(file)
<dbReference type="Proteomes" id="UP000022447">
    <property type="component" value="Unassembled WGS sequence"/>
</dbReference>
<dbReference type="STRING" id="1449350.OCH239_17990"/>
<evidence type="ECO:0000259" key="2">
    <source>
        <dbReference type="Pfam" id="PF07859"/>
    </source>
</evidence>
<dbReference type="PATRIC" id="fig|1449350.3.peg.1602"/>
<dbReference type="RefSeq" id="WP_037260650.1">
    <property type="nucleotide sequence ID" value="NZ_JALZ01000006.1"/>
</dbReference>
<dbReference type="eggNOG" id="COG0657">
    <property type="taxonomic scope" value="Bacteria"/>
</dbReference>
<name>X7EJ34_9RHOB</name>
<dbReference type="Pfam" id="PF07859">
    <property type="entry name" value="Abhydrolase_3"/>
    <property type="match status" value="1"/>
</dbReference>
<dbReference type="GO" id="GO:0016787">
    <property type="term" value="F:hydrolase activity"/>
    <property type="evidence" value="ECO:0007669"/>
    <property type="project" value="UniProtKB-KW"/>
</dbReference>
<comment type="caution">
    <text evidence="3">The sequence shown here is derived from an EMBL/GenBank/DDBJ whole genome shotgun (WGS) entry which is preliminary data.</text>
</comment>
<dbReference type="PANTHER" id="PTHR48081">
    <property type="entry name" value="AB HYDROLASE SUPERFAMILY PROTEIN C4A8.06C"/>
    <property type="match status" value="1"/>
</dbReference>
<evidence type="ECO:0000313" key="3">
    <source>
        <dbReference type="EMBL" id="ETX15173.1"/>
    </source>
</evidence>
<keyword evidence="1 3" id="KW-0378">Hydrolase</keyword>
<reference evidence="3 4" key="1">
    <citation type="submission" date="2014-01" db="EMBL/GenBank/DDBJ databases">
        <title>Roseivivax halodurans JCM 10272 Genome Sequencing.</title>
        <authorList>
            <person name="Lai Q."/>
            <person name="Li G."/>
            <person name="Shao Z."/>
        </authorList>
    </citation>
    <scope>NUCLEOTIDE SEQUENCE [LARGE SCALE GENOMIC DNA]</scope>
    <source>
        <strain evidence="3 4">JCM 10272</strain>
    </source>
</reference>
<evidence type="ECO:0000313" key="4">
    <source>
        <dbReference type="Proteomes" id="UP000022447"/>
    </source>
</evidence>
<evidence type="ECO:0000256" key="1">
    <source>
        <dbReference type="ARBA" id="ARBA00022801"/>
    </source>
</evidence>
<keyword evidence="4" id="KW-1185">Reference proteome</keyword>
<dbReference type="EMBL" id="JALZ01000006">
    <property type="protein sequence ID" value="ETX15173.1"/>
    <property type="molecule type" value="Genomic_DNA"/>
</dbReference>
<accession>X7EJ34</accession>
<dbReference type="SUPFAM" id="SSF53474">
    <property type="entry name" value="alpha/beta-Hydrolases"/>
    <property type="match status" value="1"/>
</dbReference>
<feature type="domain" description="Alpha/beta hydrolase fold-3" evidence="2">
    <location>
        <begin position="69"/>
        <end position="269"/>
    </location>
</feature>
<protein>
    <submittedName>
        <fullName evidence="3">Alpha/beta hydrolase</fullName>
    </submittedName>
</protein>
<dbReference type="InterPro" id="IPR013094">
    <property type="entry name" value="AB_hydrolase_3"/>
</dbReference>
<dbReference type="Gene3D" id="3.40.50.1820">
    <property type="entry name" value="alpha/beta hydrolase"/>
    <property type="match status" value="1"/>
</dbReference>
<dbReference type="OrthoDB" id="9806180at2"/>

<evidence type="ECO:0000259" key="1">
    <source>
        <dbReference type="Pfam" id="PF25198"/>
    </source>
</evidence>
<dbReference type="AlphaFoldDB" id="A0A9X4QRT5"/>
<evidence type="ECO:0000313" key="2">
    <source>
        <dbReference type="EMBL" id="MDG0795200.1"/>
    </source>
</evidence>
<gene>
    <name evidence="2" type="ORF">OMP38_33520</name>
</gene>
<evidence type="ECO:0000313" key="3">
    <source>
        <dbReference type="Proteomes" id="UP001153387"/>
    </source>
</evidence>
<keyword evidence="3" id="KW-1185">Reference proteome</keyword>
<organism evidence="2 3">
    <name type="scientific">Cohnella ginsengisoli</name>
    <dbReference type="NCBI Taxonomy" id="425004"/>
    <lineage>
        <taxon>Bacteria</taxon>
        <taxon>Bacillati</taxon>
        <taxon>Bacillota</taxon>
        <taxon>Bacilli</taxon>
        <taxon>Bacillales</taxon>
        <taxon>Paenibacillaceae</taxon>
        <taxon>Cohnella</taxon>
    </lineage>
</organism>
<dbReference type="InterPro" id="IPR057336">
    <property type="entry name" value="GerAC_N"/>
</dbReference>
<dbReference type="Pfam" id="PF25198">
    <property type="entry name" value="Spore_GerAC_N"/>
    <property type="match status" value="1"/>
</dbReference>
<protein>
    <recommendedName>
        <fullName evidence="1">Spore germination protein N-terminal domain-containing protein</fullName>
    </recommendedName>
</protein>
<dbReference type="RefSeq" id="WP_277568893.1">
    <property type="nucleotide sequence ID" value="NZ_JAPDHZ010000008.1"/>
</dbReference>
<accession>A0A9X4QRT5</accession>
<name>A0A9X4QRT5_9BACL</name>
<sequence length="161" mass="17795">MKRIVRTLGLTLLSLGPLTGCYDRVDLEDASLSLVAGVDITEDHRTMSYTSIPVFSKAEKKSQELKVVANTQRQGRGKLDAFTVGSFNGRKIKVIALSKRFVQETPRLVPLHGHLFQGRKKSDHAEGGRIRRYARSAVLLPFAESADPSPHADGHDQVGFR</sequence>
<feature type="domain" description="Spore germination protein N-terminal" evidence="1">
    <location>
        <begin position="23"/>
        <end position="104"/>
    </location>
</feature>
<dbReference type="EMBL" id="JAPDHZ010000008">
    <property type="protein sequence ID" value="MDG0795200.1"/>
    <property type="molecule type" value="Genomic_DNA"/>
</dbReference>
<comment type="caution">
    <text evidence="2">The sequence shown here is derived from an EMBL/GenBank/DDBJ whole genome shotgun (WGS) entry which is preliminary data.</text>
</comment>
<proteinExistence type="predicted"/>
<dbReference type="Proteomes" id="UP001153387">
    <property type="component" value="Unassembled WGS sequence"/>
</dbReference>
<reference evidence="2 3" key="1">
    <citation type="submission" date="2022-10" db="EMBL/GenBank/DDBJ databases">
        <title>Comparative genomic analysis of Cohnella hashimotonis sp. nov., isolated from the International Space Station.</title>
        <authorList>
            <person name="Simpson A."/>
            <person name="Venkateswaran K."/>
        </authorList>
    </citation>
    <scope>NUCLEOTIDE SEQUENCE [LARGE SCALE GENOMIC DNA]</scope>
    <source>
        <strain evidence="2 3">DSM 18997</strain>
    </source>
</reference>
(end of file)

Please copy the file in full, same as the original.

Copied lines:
<dbReference type="Proteomes" id="UP000022447">
    <property type="component" value="Unassembled WGS sequence"/>
</dbReference>
<dbReference type="STRING" id="1449350.OCH239_17990"/>
<evidence type="ECO:0000259" key="2">
    <source>
        <dbReference type="Pfam" id="PF07859"/>
    </source>
</evidence>
<dbReference type="PATRIC" id="fig|1449350.3.peg.1602"/>
<dbReference type="RefSeq" id="WP_037260650.1">
    <property type="nucleotide sequence ID" value="NZ_JALZ01000006.1"/>
</dbReference>
<dbReference type="eggNOG" id="COG0657">
    <property type="taxonomic scope" value="Bacteria"/>
</dbReference>
<name>X7EJ34_9RHOB</name>
<dbReference type="Pfam" id="PF07859">
    <property type="entry name" value="Abhydrolase_3"/>
    <property type="match status" value="1"/>
</dbReference>
<dbReference type="GO" id="GO:0016787">
    <property type="term" value="F:hydrolase activity"/>
    <property type="evidence" value="ECO:0007669"/>
    <property type="project" value="UniProtKB-KW"/>
</dbReference>
<comment type="caution">
    <text evidence="3">The sequence shown here is derived from an EMBL/GenBank/DDBJ whole genome shotgun (WGS) entry which is preliminary data.</text>
</comment>
<dbReference type="PANTHER" id="PTHR48081">
    <property type="entry name" value="AB HYDROLASE SUPERFAMILY PROTEIN C4A8.06C"/>
    <property type="match status" value="1"/>
</dbReference>
<evidence type="ECO:0000313" key="3">
    <source>
        <dbReference type="EMBL" id="ETX15173.1"/>
    </source>
</evidence>
<keyword evidence="1 3" id="KW-0378">Hydrolase</keyword>
<reference evidence="3 4" key="1">
    <citation type="submission" date="2014-01" db="EMBL/GenBank/DDBJ databases">
        <title>Roseivivax halodurans JCM 10272 Genome Sequencing.</title>
        <authorList>
            <person name="Lai Q."/>
            <person name="Li G."/>
            <person name="Shao Z."/>
        </authorList>
    </citation>
    <scope>NUCLEOTIDE SEQUENCE [LARGE SCALE GENOMIC DNA]</scope>
    <source>
        <strain evidence="3 4">JCM 10272</strain>
    </source>
</reference>
<evidence type="ECO:0000313" key="4">
    <source>
        <dbReference type="Proteomes" id="UP000022447"/>
    </source>
</evidence>
<evidence type="ECO:0000256" key="1">
    <source>
        <dbReference type="ARBA" id="ARBA00022801"/>
    </source>
</evidence>
<keyword evidence="4" id="KW-1185">Reference proteome</keyword>
<dbReference type="EMBL" id="JALZ01000006">
    <property type="protein sequence ID" value="ETX15173.1"/>
    <property type="molecule type" value="Genomic_DNA"/>
</dbReference>
<accession>X7EJ34</accession>
<dbReference type="SUPFAM" id="SSF53474">
    <property type="entry name" value="alpha/beta-Hydrolases"/>
    <property type="match status" value="1"/>
</dbReference>
<feature type="domain" description="Alpha/beta hydrolase fold-3" evidence="2">
    <location>
        <begin position="69"/>
        <end position="269"/>
    </location>
</feature>
<protein>
    <submittedName>
        <fullName evidence="3">Alpha/beta hydrolase</fullName>
    </submittedName>
</protein>
<dbReference type="InterPro" id="IPR013094">
    <property type="entry name" value="AB_hydrolase_3"/>
</dbReference>
<dbReference type="Gene3D" id="3.40.50.1820">
    <property type="entry name" value="alpha/beta hydrolase"/>
    <property type="match status" value="1"/>
</dbReference>
<dbReference type="OrthoDB" id="9806180at2"/>

<evidence type="ECO:0000259" key="1">
    <source>
        <dbReference type="Pfam" id="PF25198"/>
    </source>
</evidence>
<dbReference type="AlphaFoldDB" id="A0A9X4QRT5"/>
<evidence type="ECO:0000313" key="2">
    <source>
        <dbReference type="EMBL" id="MDG0795200.1"/>
    </source>
</evidence>
<gene>
    <name evidence="2" type="ORF">OMP38_33520</name>
</gene>
<evidence type="ECO:0000313" key="3">
    <source>
        <dbReference type="Proteomes" id="UP001153387"/>
    </source>
</evidence>
<keyword evidence="3" id="KW-1185">Reference proteome</keyword>
<organism evidence="2 3">
    <name type="scientific">Cohnella ginsengisoli</name>
    <dbReference type="NCBI Taxonomy" id="425004"/>
    <lineage>
        <taxon>Bacteria</taxon>
        <taxon>Bacillati</taxon>
        <taxon>Bacillota</taxon>
        <taxon>Bacilli</taxon>
        <taxon>Bacillales</taxon>
        <taxon>Paenibacillaceae</taxon>
        <taxon>Cohnella</taxon>
    </lineage>
</organism>
<dbReference type="InterPro" id="IPR057336">
    <property type="entry name" value="GerAC_N"/>
</dbReference>
<dbReference type="Pfam" id="PF25198">
    <property type="entry name" value="Spore_GerAC_N"/>
    <property type="match status" value="1"/>
</dbReference>
<protein>
    <recommendedName>
        <fullName evidence="1">Spore germination protein N-terminal domain-containing protein</fullName>
    </recommendedName>
</protein>
<dbReference type="RefSeq" id="WP_277568893.1">
    <property type="nucleotide sequence ID" value="NZ_JAPDHZ010000008.1"/>
</dbReference>
<accession>A0A9X4QRT5</accession>
<name>A0A9X4QRT5_9BACL</name>
<sequence length="161" mass="17795">MKRIVRTLGLTLLSLGPLTGCYDRVDLEDASLSLVAGVDITEDHRTMSYTSIPVFSKAEKKSQELKVVANTQRQGRGKLDAFTVGSFNGRKIKVIALSKRFVQETPRLVPLHGHLFQGRKKSDHAEGGRIRRYARSAVLLPFAESADPSPHADGHDQVGFR</sequence>
<feature type="domain" description="Spore germination protein N-terminal" evidence="1">
    <location>
        <begin position="23"/>
        <end position="104"/>
    </location>
</feature>
<dbReference type="EMBL" id="JAPDHZ010000008">
    <property type="protein sequence ID" value="MDG0795200.1"/>
    <property type="molecule type" value="Genomic_DNA"/>
</dbReference>
<comment type="caution">
    <text evidence="2">The sequence shown here is derived from an EMBL/GenBank/DDBJ whole genome shotgun (WGS) entry which is preliminary data.</text>
</comment>
<proteinExistence type="predicted"/>
<dbReference type="Proteomes" id="UP001153387">
    <property type="component" value="Unassembled WGS sequence"/>
</dbReference>
<reference evidence="2 3" key="1">
    <citation type="submission" date="2022-10" db="EMBL/GenBank/DDBJ databases">
        <title>Comparative genomic analysis of Cohnella hashimotonis sp. nov., isolated from the International Space Station.</title>
        <authorList>
            <person name="Simpson A."/>
            <person name="Venkateswaran K."/>
        </authorList>
    </citation>
    <scope>NUCLEOTIDE SEQUENCE [LARGE SCALE GENOMIC DNA]</scope>
    <source>
        <strain evidence="2 3">DSM 18997</strain>
    </source>
</reference>